- By Josh Rogin
Josh Rogin covers national security and foreign policy and writes the daily Web column The Cable. His column appears bi-weekly in the print edition of The Washington Post. He can be reached for comments or tips at firstname.lastname@example.org.
Previously, Josh covered defense and foreign policy as a staff writer for Congressional Quarterly, writing extensively on Iraq, Afghanistan, Guantánamo Bay, U.S.-Asia relations, defense budgeting and appropriations, and the defense lobbying and contracting industries. Prior to that, he covered military modernization, cyber warfare, space, and missile defense for Federal Computer Week Magazine. He has also served as Pentagon Staff Reporter for the Asahi Shimbun, Japan's leading daily newspaper, in its Washington, D.C., bureau, where he reported on U.S.-Japan relations, Chinese military modernization, the North Korean nuclear crisis, and more.
A graduate of George Washington University's Elliott School of International Affairs, Josh lived in Yokohama, Japan, and studied at Tokyo's Sophia University. He speaks conversational Japanese and has reported from the region. He has also worked at the House International Relations Committee, the Embassy of Japan, and the Brookings Institution.
Josh's reporting has been featured on CNN, MSNBC, C-Span, CBS, ABC, NPR, WTOP, and several other outlets. He was a 2008-2009 National Press Foundation's Paul Miller Washington Reporting Fellow, 2009 military reporting fellow with the Knight Center for Specialized Journalism and the 2011 recipient of the InterAction Award for Excellence in International Reporting. He hails from Philadelphia and lives in Washington, D.C.
Next week, the State Department is expected to release a list of Russian human rights violators who could be subject to visa bans and asset freezes in the United States, but Congress is worried that State will avoid naming senior Russian officials in an effort to placate the Kremlin.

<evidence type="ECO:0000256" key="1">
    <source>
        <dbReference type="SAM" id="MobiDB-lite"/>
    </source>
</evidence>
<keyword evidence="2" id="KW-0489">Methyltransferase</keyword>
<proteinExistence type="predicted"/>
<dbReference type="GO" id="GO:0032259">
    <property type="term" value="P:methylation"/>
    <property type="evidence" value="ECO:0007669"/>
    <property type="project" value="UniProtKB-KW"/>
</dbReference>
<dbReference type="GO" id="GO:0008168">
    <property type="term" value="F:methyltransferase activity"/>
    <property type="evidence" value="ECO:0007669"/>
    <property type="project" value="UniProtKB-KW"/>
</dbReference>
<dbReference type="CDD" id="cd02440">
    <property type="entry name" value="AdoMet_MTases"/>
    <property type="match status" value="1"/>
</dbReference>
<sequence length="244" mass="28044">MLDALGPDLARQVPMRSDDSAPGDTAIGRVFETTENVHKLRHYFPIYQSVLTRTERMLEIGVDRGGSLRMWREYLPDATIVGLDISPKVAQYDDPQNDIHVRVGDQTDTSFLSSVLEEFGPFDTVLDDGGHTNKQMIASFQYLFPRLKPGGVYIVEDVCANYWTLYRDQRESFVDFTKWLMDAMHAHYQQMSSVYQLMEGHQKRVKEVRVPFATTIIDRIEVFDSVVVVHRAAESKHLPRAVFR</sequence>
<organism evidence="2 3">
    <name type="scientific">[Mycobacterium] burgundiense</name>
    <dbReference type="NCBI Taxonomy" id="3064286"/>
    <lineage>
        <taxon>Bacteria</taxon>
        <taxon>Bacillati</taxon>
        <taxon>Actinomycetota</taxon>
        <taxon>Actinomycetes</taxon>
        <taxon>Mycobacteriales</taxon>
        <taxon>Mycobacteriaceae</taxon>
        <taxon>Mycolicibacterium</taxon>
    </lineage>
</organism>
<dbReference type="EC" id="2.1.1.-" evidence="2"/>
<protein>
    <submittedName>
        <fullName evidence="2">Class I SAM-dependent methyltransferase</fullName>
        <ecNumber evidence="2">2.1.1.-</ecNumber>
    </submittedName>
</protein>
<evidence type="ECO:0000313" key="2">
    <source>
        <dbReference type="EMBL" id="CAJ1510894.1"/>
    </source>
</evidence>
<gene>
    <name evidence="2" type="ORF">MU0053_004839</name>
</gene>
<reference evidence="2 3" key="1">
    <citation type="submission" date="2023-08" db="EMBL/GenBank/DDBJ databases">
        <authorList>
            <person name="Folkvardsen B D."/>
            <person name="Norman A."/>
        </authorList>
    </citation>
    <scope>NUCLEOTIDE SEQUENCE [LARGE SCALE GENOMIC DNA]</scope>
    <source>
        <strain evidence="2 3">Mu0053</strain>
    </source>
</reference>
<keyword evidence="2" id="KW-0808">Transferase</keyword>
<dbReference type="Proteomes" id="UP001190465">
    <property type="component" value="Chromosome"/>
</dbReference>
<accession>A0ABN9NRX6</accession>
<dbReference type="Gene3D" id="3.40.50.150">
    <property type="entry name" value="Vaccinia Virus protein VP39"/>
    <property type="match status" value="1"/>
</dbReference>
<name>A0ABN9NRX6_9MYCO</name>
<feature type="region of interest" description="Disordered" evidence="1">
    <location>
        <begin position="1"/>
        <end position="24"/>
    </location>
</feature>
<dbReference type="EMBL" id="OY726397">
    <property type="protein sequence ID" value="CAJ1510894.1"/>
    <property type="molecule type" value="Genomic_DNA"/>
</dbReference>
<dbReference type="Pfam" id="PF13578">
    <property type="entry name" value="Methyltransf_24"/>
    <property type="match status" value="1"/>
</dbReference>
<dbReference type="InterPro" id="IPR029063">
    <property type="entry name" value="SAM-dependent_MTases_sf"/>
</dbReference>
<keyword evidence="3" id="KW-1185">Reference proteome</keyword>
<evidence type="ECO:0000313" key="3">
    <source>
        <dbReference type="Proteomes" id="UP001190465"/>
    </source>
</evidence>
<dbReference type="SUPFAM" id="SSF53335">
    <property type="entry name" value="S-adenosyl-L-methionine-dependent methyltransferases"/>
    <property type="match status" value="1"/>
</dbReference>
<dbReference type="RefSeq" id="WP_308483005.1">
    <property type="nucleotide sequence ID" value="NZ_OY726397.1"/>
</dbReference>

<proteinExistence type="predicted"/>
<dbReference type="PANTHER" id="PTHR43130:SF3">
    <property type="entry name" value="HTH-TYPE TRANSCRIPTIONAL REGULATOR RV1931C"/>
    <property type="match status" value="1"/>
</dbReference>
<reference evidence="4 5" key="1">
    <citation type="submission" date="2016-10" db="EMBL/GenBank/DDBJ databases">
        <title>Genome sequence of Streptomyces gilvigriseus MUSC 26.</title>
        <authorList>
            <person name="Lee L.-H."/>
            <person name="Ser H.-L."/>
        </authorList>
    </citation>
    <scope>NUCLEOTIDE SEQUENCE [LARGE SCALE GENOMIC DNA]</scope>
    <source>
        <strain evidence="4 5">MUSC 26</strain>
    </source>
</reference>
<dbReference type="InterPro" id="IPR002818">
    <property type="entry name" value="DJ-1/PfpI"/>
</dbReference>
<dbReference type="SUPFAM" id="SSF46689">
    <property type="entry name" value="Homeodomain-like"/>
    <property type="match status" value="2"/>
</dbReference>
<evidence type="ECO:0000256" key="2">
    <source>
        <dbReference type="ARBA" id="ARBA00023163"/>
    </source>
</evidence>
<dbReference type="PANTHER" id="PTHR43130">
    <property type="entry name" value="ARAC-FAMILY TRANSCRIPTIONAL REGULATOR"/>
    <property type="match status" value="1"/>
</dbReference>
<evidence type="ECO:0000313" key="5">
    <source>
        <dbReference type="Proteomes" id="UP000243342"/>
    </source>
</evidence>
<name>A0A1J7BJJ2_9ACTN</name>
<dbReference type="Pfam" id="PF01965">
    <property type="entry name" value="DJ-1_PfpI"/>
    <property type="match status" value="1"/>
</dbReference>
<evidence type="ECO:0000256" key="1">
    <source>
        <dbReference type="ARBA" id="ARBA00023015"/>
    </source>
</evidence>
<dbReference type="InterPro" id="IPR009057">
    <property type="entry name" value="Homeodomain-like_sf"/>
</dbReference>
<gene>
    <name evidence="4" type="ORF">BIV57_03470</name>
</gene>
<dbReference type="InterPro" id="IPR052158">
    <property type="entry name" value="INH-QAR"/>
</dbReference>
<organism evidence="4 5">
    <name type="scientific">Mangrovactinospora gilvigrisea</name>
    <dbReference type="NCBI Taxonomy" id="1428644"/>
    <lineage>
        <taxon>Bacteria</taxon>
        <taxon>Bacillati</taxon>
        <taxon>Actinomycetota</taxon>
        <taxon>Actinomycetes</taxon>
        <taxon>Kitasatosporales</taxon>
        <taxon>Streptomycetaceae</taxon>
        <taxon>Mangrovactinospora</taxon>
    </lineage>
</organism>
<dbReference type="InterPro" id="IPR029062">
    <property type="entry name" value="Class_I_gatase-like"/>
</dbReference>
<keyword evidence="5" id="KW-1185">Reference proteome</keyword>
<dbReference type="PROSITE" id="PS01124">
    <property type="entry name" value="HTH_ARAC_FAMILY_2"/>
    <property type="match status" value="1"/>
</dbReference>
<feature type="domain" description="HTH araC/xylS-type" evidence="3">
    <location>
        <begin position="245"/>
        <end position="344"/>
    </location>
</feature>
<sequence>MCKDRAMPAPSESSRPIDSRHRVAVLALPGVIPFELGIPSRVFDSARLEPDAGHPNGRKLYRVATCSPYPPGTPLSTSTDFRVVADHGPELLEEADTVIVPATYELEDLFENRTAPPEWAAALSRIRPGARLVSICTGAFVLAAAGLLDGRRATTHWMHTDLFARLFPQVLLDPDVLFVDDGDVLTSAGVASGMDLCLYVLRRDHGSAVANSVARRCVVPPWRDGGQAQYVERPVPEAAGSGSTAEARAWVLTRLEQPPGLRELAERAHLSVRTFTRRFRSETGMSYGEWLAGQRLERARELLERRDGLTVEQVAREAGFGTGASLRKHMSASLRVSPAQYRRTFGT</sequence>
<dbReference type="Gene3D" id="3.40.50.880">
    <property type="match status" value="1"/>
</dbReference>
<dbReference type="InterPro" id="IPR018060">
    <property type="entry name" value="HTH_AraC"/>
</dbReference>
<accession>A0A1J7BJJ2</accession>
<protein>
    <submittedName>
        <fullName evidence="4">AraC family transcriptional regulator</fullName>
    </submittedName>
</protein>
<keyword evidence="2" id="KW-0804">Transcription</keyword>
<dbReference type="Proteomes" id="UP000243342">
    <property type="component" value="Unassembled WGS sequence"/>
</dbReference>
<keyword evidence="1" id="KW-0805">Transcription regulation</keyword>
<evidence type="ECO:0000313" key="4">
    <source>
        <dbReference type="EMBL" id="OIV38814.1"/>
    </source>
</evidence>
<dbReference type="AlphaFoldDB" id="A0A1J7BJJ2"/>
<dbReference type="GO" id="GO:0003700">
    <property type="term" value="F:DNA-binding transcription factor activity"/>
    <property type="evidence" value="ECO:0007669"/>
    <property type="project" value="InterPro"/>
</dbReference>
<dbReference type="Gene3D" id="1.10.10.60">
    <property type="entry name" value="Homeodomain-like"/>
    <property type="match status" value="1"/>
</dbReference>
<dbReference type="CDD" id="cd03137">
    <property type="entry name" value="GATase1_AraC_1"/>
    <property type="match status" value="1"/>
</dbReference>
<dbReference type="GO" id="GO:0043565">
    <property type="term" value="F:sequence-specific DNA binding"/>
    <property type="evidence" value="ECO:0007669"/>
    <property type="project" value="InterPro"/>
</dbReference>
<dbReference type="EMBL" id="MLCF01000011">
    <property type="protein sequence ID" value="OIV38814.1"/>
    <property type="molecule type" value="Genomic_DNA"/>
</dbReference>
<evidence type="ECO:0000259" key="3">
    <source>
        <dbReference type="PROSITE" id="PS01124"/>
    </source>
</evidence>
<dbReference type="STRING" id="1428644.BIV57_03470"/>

The list is required to be sent to Congress by April 13, according to the Sergei Magnitsky Rule of Law Accountability Act of 2012, which was passed by both chambers of Congress and signed by President Barack Obama last December. Lawmakers and NGOs working on the Magnitsky list want the State Department to include top Russian officials and several close associates of Russian President Vladimir Putin.
The State Department is using a narrow interpretation of the law, arguing that a higher standard of evidence is required for legal reasons. But some lawmakers involved in the issue believe the narrower scope is meant to placate Moscow.
"We want to ensure that the administration carries out the law in the same spirit that Congress passed it. We didn’t do this for a press release; we did this because of the deteriorating human rights situation in Russia," said Rep. Jim McGovern (D-MA), an original sponsor of the bill, in an interview.
McGovern sent the administration his own list of 280 Russian officials (PDF) he believes should be included in the State Department’s Magnitsky list. Many of them are directly related to the case of Magnitsky, the anti-corruption lawyer who died in Russian prison after allegedly being tortured, and some are close personal associates of Putin.
Yuri Chaika, the general prosecutor of Russia in Moscow, was included on McGovern’s list, as was Victor Voronin, the head of economic counterespionage department of the FSB who was reportedly heavily involved in overseeing the Magnitsky case. Chaika and Vororin are both close associates of Putin, and Voronin’s ties to the Russian leader date back to their time together at the St. Petersburg branch of the FSB.